Vegetable Oil Powered Cars

By: Mel Joelle

Fossil fuels have long ruled the race to power American automobiles. But now, the race is slowly changing course as more and more US consumers are becoming environmentally aware. As their awareness grows, purchase habits will begin to be influenced and thus purchases will become more eco friendly. A few competing technologies are emerging to take the place of gasoline and diesel. One major contender is, surprisingly, vegetable oil.

There has been a lot of press on biodiesel. This fuel is animal fat or vegetable oil laden. It is made through a process that manufactures a chemical reaction between the vegetable oil or animal fat with alcohol. Whereas biodiesel is manufactured to be used in normal diesel engines, vegetable oil is used in engines that have been converted. Vegetable oil is becoming the increasingly popular choice for many drivers.

Biodiesel must go through a chemical process to be used as a fuel source, but vegetable oil can be used in its normal state without any conversion necessary. Used improperly, the more viscous vegetable oil can be harmful to engines because it does not burn the same as other fuels. Even though engine harm is a slight possibility, vegetable oil is a viable fuel source. With proper use, vegetable oil is engine safe.

So, what is the safe way to use this eco friendly fuel? To properly use vegetable oil as a power source, the user must have a two tank system properly installed in their vehicle. Optimally, the vehicle will also be fitted with the popper glow plugs and injector nozzles as well.

Once the system is installed in your vehicle, you are ready to begin a more eco friendly way of travel. Of course, there are some additional vehicle start up steps that must be followed for the most engine benefit. The two tank system separates two fuel types. One houses vegetable oil and the other tank is filled with diesel or biodiesel. When the vehicle is powered on, it should be running on the diesel / biodiesel tank. It should remain on this tank until the vegetable oil is heated to a suitable temperature. Once it is hot enough, the vehicle can switch over to the vegetable oil easily. The preheating phase will make sure the vegetable oil is ready to act properly as a combustible agent in the engine. The tanks should be switched again right before power down to allow the vehicle’s engine to quit while running on diesel / biodiesel.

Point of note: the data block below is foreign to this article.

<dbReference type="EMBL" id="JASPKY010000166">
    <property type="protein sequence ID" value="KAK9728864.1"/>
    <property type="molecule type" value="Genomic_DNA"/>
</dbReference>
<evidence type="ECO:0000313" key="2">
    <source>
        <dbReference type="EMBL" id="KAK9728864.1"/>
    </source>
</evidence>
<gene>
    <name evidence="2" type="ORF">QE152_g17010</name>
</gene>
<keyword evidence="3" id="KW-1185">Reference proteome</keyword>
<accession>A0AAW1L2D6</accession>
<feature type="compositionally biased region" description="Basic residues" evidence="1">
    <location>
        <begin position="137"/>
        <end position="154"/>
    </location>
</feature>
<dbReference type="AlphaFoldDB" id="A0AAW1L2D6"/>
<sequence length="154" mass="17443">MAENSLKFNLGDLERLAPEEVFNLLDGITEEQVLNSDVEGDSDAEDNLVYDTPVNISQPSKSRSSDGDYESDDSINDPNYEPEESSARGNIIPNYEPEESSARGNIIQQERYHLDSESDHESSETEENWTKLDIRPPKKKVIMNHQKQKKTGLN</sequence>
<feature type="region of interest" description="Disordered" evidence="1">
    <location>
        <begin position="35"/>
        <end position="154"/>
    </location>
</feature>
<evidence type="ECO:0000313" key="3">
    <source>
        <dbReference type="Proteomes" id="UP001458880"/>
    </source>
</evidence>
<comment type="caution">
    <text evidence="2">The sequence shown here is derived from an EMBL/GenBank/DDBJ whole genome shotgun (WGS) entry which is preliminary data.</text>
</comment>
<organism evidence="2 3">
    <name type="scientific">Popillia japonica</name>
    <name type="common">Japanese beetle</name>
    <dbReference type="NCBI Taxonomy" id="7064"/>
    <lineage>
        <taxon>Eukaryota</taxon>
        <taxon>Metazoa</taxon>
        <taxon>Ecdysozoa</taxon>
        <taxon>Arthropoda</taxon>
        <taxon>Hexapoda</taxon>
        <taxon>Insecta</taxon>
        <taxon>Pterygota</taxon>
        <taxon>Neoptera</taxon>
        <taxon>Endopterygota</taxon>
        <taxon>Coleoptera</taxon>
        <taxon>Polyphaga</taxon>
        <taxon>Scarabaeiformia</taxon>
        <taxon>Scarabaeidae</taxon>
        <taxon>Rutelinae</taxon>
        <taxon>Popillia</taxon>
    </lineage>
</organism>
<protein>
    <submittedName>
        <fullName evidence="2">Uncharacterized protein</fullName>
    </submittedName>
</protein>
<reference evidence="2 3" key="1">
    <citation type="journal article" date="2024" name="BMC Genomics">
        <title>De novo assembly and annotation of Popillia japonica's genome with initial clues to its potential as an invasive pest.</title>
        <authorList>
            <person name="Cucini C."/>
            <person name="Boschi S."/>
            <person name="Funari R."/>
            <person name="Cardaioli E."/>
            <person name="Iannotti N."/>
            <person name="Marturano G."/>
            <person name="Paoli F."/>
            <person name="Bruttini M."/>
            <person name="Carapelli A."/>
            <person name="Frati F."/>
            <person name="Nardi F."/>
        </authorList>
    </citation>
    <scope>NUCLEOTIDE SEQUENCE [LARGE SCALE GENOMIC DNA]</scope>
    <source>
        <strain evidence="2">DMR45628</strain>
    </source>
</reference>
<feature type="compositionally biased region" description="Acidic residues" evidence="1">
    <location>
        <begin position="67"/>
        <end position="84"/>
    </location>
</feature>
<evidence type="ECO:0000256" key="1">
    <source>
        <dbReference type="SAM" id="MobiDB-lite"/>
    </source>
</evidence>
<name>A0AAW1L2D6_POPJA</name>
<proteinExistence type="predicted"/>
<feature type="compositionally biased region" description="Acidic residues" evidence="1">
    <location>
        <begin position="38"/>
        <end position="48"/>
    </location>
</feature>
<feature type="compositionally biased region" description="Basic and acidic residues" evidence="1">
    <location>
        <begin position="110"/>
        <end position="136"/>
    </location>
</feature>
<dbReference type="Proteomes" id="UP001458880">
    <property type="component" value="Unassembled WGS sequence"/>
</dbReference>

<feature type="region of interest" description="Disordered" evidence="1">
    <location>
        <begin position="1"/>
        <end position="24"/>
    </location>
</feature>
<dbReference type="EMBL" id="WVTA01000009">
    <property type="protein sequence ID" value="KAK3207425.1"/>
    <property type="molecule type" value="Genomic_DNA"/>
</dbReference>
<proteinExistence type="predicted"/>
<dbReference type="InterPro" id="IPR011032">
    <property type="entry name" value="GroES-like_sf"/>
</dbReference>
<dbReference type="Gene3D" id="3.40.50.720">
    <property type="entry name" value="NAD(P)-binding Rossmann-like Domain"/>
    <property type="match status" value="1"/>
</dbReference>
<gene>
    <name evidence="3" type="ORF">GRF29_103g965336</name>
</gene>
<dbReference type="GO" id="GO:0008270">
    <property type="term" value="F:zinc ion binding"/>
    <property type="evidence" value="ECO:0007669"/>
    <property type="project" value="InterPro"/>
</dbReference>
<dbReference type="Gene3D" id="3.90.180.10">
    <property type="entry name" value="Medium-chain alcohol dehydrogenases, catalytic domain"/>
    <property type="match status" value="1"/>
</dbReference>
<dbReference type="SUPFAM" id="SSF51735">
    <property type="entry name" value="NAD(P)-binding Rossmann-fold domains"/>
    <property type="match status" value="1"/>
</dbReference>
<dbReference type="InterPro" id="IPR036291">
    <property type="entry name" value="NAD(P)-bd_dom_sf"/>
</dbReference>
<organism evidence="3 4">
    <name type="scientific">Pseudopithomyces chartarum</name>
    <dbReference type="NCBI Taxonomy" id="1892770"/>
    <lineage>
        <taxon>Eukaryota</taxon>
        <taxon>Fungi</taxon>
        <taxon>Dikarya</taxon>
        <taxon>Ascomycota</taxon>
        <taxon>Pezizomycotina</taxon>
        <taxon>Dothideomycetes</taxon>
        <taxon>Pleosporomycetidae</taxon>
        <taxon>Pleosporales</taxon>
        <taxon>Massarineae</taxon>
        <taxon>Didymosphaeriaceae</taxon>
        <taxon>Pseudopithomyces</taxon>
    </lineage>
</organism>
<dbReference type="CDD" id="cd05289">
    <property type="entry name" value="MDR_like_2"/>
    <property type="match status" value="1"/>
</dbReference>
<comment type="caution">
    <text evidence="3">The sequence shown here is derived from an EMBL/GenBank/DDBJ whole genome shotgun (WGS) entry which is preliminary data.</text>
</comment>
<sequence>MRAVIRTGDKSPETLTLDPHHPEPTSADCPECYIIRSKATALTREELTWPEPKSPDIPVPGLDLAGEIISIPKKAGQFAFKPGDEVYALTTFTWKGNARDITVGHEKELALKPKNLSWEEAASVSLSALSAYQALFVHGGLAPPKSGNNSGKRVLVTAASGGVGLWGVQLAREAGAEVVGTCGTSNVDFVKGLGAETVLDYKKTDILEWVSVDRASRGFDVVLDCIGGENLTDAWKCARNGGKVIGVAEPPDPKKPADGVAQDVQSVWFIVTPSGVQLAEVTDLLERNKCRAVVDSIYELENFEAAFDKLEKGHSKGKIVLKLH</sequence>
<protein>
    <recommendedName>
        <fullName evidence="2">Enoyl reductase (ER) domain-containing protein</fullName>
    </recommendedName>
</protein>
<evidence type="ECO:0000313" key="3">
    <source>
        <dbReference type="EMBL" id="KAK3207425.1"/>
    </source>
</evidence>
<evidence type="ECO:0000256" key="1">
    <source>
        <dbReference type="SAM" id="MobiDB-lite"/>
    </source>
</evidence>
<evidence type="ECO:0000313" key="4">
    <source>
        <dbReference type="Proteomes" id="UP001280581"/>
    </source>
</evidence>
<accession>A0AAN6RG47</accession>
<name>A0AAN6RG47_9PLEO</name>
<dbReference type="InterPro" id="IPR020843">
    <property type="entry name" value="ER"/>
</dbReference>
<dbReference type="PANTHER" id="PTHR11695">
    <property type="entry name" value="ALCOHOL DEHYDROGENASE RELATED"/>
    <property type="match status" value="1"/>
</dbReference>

If this is too much hassle, newer one-tank cars are being developed, as well as being perfected. These newer systems have the potential to truly allow converted vehicles to be considered ‘fuel and go’ transportation. There will be no downsides to converting your vehicle, and in fact, you will be contributing to a cleaner environment. As these systems gain in popularity, more people will switch to vegetable oil to lighten their carbon footprint.

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